FFRN Newsletter 1/2010

Newsletter 1/2010 for the Film Festival Research Network (FFRN)
February 26, 2010

Dear Colleagues,

Our network is continuously growing. There are now more than 150 individuals gathered in the network who receive the newsletter and hopefully gain from the exchange within the network. Welcome to those who have newly joined and receive the newsletter for the first time. Furthermore, we are pleased to announce a few new materials and invite those of you attending this year’s SCMS conference to an informal get-together.

#1 FFRN online bibliography updated
#2 Second volume of the Film Festival Yearbook available
#3 SCMS with strong presence of film festival research
#4 Informal get-together of festival researchers at SCMS, Thursday, March 18, 2010

#1 FFRN online bibliography updated

In the last newsletter, we have asked you to help us with suggestions and additions for the FFRN bibliography on film festival research. We are pleased to announce that the second edition of the “Film Festival Research: Thematic, Annotated Bibliography” is now available online. For your convenience, we have kept the old URL: http://www1.uni-hamburg.de/Medien//berichte/arbeiten/0091_08.html. The content, however, has been updated and carries now approximately 100 additional entries.

#2 Second volume of the Film Festival Yearbook available

The second volume of the Film Festival Yearbook, launched by Dina Iordanova and her colleagues at the University of St. Andrews, has just come out and is now available for purchase via http://www.st-andrews.ac.uk/filmbooks. If you would like to review the book for a journal, please contact Ruby Cheung at filmbooks@st-andrews.ac.uk.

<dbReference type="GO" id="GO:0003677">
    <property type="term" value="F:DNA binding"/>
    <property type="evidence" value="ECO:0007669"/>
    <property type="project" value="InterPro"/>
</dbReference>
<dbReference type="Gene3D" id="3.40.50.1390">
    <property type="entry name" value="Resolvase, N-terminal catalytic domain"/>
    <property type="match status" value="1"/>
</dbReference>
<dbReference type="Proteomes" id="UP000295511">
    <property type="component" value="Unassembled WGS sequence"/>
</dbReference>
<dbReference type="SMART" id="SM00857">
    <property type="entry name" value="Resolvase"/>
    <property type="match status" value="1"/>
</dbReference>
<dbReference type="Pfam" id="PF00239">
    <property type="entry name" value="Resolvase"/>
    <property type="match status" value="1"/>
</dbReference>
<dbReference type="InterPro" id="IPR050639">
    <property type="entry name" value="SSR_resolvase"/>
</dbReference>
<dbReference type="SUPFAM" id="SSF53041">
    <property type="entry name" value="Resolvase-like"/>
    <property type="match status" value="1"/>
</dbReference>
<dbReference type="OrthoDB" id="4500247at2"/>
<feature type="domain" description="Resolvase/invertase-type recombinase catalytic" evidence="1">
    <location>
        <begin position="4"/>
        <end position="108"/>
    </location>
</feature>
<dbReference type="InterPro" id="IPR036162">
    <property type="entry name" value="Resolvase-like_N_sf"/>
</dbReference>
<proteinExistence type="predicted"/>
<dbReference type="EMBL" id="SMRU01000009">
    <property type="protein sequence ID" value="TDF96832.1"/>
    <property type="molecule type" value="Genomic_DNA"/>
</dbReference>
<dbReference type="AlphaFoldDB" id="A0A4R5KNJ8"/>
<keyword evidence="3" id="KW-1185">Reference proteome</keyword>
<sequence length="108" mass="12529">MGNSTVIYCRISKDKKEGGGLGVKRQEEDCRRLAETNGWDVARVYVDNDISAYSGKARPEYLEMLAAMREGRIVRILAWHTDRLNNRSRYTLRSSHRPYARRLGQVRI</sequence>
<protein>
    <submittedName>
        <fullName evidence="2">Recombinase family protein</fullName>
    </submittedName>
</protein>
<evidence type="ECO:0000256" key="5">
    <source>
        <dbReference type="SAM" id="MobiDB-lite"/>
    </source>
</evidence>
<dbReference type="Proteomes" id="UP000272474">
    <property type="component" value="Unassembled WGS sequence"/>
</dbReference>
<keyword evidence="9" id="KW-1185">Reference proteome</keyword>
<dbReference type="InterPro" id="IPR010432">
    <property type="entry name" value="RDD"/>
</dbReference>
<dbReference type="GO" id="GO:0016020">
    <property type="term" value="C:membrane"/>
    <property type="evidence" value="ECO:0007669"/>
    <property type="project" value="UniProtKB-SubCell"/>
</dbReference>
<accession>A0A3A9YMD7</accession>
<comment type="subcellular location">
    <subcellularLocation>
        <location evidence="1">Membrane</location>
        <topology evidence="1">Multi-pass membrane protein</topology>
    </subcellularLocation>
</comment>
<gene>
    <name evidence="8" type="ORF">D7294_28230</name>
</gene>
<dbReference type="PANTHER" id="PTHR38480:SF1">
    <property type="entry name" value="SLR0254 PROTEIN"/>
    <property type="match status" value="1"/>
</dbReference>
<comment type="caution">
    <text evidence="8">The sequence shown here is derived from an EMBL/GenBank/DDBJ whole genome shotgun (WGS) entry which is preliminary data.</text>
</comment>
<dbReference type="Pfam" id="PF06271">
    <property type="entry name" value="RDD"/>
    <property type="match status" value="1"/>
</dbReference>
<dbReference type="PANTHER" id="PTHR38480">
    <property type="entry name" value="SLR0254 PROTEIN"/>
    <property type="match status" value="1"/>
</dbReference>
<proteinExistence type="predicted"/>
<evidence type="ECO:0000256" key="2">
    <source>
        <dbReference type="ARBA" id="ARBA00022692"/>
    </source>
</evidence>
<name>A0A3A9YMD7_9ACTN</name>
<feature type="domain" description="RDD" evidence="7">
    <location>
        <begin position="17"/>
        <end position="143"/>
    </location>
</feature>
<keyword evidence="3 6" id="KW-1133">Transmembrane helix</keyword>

Please see below for information on the book.

Film Festival Yearbook 2: Film Festivals and Imagined Communities
Edited by Dina Iordanova with Ruby Cheung
St Andrews Film Studies, 2010
ISBN: 978-0-9563730-1-4 Pick It! (paperback)
Price: £17.99 (UK), $29.00 (US)
http://www.st-andrews.ac.uk/filmbooks

Film Festivals are usually associated with big cities’ most glamorous sites where celebrities showcase designer-branded outfits on miles of red carpet, all lit up by press flashlights. But how about the other film festivals, those organised by minority groups for minority audiences? How about the festivals that do not trade in glamour but focus on a variety of political and social agendas instead? There are the UK’s largest African film festival held annually in Edinburgh, the Migrant Worker Film Festival in South Korea, or the festivals set up by ethnic minority or human rights activists to cater to displaced populations in the Sahara or promote stateless Kurdish culture in the diaspora, as well as grand showcases staged by wealthy industrialised nations in extension of their cultural diplomacy efforts. These film festivals may be far from the limelight, yet in creating live encounters they bring together a host of imagined communities and are of at least equal importance in regard to our understanding of the dynamics in the global circulation of cinema.